Sea stories: Full speed ahead

In the need for adventure on the high seas? We have your answer. All week long, Coast Guard Cutter Eagle is taking over our social media accounts by sharing crewmember sea stories. Check out the first sea story below or see the action on Facebook, Twitter or Instagram.

Focused. Officer Candidate Kiley Relf is mentored by Fireman Aziz Ali, throttleman, and Seaman Andrew Enzer, helmsman, as she assumes control of the throttle aboard Coast Guard Barque Eagle. U.S. Coast Guard photo by Chief Petty Officer Judy Silverstein.

Focused. Officer Candidate Kiley Relf is mentored by Fireman Aziz Ali, throttleman, and Seaman Andrew Enzer, helmsman, as she assumes control of the throttle aboard Coast Guard Barque Eagle. U.S. Coast Guard photo by Chief Petty Officer Judy Silverstein.

Written by Chief Petty Officer Judy L. Silverstein.

Somewhere off the coast of New Jersey: As Coast Guard Barque Eagle sailed into 17-knot winds and 6-to-8-foot seas, officer candidates entered metaphorically uncharted waters.

That’s especially true for two United States Coast Guard officer candidates with no previous maritime experience.

“Being at sea is like nothing I’ve ever done before,” says Kiley Relf, 22.

Officer Candidate Tia Grandville, 23, concurs.

Awaiting Commands: Officer Candidate Tia Grandville awaits the next command while helping man the line on the leeward side of Coast Guard Barque Eagle. U.S. Coast Guard photo by Petty Officer 2nd Class LaNola Stone.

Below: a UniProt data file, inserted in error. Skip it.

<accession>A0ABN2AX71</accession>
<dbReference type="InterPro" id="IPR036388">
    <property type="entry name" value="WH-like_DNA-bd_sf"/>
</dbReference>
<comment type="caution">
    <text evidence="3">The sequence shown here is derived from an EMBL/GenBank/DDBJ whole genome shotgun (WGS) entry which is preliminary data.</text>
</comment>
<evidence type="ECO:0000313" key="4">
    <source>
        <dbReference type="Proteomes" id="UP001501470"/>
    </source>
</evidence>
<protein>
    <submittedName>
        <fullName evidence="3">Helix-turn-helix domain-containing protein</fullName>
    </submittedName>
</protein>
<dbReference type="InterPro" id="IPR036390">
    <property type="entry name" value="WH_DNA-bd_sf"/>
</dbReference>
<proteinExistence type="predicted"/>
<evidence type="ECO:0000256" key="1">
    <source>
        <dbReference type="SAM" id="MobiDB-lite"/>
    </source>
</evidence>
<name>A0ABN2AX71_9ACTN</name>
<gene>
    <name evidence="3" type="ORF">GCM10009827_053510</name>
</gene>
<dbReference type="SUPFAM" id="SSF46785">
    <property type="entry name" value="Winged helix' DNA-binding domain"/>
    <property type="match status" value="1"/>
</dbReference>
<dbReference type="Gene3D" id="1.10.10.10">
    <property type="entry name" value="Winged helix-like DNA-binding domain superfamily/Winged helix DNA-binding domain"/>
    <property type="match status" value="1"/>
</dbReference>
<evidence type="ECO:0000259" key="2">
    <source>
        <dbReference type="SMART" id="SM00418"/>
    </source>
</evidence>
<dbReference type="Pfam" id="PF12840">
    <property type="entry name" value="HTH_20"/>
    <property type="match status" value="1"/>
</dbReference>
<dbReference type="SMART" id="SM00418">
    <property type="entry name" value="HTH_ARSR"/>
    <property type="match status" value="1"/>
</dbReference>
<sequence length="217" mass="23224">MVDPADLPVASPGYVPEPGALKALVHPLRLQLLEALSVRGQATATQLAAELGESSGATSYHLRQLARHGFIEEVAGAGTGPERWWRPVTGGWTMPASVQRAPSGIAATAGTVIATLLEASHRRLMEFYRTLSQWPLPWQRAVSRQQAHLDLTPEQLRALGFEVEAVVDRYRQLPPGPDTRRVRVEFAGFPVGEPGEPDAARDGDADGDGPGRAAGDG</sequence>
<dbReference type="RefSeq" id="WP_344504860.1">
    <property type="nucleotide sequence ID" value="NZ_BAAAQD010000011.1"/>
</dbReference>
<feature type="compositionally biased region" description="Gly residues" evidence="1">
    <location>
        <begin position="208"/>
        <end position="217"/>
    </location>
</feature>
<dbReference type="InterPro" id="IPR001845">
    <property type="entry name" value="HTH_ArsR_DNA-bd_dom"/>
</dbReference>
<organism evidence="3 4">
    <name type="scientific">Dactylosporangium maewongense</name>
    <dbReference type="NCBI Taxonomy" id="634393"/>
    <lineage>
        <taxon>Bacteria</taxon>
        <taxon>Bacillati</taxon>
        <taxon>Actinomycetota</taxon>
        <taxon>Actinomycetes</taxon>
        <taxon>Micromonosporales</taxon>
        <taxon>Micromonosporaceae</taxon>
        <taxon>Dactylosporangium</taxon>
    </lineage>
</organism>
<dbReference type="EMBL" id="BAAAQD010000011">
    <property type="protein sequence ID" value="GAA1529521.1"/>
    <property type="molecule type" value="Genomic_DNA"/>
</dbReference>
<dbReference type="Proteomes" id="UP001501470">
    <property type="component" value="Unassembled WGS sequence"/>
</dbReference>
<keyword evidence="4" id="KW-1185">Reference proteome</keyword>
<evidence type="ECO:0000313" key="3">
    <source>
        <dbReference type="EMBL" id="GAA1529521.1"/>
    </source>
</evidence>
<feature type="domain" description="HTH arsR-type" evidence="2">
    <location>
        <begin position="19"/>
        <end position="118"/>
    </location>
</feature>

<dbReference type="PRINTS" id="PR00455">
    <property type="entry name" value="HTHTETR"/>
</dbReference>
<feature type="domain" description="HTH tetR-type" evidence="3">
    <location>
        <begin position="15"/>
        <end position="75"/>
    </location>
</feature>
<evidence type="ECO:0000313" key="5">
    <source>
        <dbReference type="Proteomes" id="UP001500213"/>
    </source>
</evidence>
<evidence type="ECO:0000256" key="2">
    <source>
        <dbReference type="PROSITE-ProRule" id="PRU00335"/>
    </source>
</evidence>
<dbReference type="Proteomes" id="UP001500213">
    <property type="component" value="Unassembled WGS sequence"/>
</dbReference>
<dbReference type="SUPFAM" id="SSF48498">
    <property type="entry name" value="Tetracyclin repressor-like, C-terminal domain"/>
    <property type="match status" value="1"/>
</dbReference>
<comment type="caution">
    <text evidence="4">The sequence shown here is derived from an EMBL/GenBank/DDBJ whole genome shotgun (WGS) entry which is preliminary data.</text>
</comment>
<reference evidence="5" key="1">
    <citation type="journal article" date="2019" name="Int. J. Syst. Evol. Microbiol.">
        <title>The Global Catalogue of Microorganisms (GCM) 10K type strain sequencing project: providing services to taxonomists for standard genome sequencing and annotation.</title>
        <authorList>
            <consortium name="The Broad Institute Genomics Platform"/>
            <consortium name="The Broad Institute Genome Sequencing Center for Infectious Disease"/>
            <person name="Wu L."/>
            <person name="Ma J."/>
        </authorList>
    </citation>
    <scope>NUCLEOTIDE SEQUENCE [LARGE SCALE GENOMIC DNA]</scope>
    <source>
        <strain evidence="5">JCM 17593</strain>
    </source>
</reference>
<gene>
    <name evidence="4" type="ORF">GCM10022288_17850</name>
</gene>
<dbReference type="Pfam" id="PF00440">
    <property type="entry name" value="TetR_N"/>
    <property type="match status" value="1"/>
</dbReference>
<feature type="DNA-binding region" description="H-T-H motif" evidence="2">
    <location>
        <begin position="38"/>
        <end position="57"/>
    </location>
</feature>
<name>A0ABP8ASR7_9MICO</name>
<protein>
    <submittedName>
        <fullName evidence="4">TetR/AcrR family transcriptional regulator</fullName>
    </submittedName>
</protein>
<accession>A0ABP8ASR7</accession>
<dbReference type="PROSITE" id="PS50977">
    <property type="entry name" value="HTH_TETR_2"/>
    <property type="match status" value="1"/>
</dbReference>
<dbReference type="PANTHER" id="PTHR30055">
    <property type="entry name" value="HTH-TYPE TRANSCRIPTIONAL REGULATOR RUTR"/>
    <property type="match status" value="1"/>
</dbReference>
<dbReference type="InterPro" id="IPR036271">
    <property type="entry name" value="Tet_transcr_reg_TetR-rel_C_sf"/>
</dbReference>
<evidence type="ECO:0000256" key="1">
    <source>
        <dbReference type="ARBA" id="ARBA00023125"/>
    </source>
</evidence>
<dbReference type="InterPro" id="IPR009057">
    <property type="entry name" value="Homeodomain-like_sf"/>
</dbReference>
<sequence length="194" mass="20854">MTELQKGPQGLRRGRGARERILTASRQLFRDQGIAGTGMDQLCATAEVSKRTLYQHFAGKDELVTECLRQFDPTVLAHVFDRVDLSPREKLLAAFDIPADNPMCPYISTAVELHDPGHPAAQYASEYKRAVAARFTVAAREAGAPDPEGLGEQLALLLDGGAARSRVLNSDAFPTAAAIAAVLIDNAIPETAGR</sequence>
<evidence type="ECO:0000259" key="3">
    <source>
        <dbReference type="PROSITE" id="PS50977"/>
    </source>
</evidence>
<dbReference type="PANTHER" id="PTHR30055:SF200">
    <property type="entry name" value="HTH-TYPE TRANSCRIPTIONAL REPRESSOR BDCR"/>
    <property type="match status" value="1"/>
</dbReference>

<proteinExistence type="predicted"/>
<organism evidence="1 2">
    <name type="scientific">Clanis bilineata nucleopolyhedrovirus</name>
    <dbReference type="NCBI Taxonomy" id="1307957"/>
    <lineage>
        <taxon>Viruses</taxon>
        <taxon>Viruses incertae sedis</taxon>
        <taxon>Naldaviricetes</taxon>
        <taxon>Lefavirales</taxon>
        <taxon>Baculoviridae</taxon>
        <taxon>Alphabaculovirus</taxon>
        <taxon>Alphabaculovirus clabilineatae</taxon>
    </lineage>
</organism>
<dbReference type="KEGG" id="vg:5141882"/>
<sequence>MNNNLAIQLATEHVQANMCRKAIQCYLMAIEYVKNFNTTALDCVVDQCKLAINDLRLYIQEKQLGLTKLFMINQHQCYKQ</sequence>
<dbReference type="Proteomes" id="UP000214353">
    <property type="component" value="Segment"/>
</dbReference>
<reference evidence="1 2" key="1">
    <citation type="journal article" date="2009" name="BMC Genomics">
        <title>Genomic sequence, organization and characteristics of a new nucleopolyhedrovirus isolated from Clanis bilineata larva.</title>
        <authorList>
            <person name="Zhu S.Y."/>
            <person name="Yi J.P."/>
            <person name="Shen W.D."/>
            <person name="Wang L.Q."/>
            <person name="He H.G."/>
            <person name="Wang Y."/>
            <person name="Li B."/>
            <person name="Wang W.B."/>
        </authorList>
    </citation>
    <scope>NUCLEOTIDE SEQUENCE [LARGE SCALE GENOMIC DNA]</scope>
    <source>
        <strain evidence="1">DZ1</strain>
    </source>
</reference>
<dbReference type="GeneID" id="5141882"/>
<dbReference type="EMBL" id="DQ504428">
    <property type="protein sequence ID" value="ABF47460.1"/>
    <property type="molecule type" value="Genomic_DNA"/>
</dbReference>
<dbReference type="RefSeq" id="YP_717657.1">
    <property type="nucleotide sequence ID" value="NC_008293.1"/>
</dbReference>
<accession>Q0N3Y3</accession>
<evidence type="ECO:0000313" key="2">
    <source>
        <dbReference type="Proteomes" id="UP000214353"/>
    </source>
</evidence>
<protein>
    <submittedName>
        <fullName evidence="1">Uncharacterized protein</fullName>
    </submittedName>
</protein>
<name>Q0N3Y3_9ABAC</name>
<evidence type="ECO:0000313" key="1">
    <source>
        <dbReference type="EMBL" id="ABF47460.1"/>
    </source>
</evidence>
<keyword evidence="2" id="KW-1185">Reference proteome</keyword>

Awaiting Commands: Officer Candidate Tia Grandville awaits the next command while helping man the line on the leeward side of Coast Guard Barque Eagle. U.S. Coast Guard photo by Petty Officer 2nd Class LaNola Stone.

“I’ve never been underway,” Grandville says.

Though landlubbers till now, the two officer candidates share a passion for serving in the Coast Guard and though hard work, are savoring their first underway experience.

“At OCS, I’ve enjoyed the piloting classes, the simulator and navigation training, team building and leadership exercises,” Grandville says. “On Eagle, I’ve been working with the main mast, hauling the halyards, and taking visual bearings…but the hands-on experience has definitely been interesting.”

Relf and Grandville joined the Coast Guard through the College Student Pre-commissioning Initiative program. Both women are the first in their families to join the Coast Guard; both grew up in cities; and for the next two weeks, both have traded concrete for water in an underway training mission. Keenly aware of the ship’s rich history, humbled by the hard work required to sail Eagle, they are also struck by the camaraderie aboard.

“This experience shows the Coast Guard is definitely a family,” says Grandville, a new mother with a 6-month-old son at home in Georgia. Once a high school cheerleader, she aspires to become a judge advocate in the Coast Guard.

Mahatma Gandhi once said, “Be the change you wish to see in the world.” Grandville lives by this sentiment; it fuels her drive and keeps her focused while aboard Eagle.

A northwest Chicago native on land, Relf is a self-described sports enthusiast who enjoys community volunteer work, travel and shopping. At sea, she is dedicated and focused. Manning the helm at dusk, she is all smiles.

“It’s a surreal experience to think I am doing this,” she says. “I can’t believe they gave me full control of the ship.”

Intensity: Officer Candidate Tia Grandville responds to the haul around command while manning a line on the waist of U.S. Coast Guard Cutter Barque Eagle. U.S. Coast Guard photo by Petty Officer 2nd Class LaNola Stone.

Intensity: Officer Candidate Tia Grandville responds to the haul around command while manning a line on the waist of U.S. Coast Guard Cutter Barque Eagle. U.S. Coast Guard photo by Petty Officer 2nd Class LaNola Stone.